When a person is charged with committing a crime, he or she typically is given the opportunity to respond. In many jurisdictions, there are three possible ways for the person to plead: guilty, not guilty or no contest. If the defendant does not enter a plea, a plea of not guilty typically will be entered for him or her. A plea of no contest — or nolo contendre in Latin — means that the person does not refute the charges but also does not claim guilt for the charges.
Result of a No Contest Plea
Although a person who pleads no contest is not pleading guilty or contesting the charges, he or she is often treated as though he or she is guilty. For example, the sentencing might be immediate. The plea also might not result in a reduced sentence, fine or other punishment unless it is part of a plea bargain. A person who wants a trial to defend his or her innocence probably would not plead no contest. Sometimes a court can be petitioned for a change of plea, but this is not always allowed.
In some cases, defendants who believe that they are not guilty but might not be able to win a trial are advised to plead no contest, especially when it is part of a plea bargain. A prosecutors will often offer a plea bargains — including a reduced sentence — to avoid going to trial. A reduced sentence might be attractive for defendants who are not confident in their ability to win a trial. This type of plea bargain can result in a reduced sentence without the person having to admit guilt.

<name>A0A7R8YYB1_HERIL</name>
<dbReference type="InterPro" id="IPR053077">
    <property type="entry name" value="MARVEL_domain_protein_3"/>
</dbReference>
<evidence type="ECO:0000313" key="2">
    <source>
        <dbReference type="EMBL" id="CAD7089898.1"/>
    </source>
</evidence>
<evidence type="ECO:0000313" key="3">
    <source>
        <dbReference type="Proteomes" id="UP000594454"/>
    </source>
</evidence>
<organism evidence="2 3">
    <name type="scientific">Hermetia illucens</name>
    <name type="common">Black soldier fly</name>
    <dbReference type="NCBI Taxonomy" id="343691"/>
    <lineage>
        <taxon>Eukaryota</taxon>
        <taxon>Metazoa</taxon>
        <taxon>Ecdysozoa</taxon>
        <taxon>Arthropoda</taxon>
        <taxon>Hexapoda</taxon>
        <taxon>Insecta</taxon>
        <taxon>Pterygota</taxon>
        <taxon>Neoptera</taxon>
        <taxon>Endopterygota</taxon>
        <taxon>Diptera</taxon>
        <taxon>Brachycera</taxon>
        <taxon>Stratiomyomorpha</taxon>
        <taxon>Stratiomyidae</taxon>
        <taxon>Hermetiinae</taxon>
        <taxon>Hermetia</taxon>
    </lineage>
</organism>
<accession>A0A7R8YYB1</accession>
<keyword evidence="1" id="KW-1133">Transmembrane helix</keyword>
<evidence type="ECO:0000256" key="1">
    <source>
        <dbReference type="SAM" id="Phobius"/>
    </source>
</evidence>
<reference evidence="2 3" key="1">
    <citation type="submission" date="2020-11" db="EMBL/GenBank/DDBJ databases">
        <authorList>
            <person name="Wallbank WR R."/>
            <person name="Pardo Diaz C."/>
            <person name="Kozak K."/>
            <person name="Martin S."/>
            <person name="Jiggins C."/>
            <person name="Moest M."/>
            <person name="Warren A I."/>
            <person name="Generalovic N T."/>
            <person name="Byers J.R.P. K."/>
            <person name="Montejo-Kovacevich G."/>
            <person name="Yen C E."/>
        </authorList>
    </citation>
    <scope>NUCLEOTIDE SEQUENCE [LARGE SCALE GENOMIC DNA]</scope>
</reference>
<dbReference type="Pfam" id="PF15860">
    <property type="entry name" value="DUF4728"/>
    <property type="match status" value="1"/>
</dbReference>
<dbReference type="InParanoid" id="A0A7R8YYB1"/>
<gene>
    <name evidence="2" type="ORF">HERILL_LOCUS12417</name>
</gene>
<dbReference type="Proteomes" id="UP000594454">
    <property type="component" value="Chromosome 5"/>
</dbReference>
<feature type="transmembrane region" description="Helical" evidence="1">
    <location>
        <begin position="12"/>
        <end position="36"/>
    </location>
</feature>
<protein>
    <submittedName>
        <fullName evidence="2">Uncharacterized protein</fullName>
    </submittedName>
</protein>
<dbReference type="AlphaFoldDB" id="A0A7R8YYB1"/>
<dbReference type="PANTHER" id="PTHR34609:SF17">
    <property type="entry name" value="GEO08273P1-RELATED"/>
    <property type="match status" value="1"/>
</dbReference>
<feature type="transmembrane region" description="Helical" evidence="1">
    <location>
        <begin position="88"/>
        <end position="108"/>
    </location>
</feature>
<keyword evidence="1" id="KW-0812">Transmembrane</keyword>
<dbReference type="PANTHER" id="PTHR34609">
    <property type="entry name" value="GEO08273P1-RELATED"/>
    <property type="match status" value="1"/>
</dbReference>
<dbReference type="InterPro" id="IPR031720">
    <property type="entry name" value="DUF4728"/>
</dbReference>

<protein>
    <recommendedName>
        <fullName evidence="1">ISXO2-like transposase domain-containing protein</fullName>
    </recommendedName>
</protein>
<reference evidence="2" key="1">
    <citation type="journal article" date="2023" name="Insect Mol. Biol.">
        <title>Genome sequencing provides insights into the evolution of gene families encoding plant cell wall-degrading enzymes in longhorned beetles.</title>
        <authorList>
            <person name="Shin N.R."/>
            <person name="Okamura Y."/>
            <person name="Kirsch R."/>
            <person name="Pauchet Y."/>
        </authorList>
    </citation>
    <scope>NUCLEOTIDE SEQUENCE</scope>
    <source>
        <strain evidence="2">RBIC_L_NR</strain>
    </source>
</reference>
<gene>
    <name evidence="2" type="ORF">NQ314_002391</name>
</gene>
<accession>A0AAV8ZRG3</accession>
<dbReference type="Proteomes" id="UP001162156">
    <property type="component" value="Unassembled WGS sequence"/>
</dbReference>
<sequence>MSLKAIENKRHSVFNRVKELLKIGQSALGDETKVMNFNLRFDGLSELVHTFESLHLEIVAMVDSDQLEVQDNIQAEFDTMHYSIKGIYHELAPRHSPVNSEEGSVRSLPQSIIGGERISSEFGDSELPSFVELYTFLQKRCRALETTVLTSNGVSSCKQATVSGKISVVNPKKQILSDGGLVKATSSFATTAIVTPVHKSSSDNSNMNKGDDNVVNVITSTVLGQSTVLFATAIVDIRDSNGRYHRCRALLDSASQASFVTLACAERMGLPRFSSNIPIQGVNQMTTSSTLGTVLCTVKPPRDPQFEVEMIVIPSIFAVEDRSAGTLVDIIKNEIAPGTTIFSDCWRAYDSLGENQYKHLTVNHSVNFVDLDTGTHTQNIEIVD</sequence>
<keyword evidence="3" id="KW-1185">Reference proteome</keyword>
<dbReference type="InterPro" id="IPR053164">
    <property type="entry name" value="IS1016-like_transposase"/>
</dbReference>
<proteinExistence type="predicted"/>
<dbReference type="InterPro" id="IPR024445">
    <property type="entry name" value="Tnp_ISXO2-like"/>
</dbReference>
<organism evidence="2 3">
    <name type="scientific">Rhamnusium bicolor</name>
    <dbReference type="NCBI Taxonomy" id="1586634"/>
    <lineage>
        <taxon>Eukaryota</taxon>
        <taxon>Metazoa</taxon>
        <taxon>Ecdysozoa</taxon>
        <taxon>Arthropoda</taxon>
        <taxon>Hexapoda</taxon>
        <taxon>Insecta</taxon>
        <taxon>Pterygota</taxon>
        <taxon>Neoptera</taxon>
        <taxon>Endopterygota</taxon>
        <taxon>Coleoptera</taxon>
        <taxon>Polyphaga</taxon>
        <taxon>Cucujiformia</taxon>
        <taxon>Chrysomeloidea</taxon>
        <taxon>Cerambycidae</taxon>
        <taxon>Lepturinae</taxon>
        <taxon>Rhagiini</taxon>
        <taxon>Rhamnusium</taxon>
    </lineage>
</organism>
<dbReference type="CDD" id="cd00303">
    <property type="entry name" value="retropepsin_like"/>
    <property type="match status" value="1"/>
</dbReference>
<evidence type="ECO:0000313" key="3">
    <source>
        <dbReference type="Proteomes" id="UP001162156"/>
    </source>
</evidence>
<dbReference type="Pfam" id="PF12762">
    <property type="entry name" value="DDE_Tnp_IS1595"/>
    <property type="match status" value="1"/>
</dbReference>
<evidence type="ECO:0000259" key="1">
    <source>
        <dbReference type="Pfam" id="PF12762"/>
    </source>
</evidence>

Effect on Civil Cases
This type of strategy might not always be effective, however, particularly if the defendant also is facing a civil court case related to the same charge or charges. In fact, a no contest plea is often looked at as a guilty plea by a civil court. The person, therefore, might be likely to lose a civil lawsuit that is related to the alleged crime. In professions and other fields in which criminal background checks are used, this type of plea is often treated the same as a guilty plea.
Varies by Jurisdiction
The conditions for pleading no contest are determined by the laws in that jurisdiction. In many jurisdictions, including Australia, this type of plea is not allowed, and defendants must plead either guilty or not guilty. Other jurisdictions put restrictions on this type of plea, such as when it can be used or how it is considered by the court.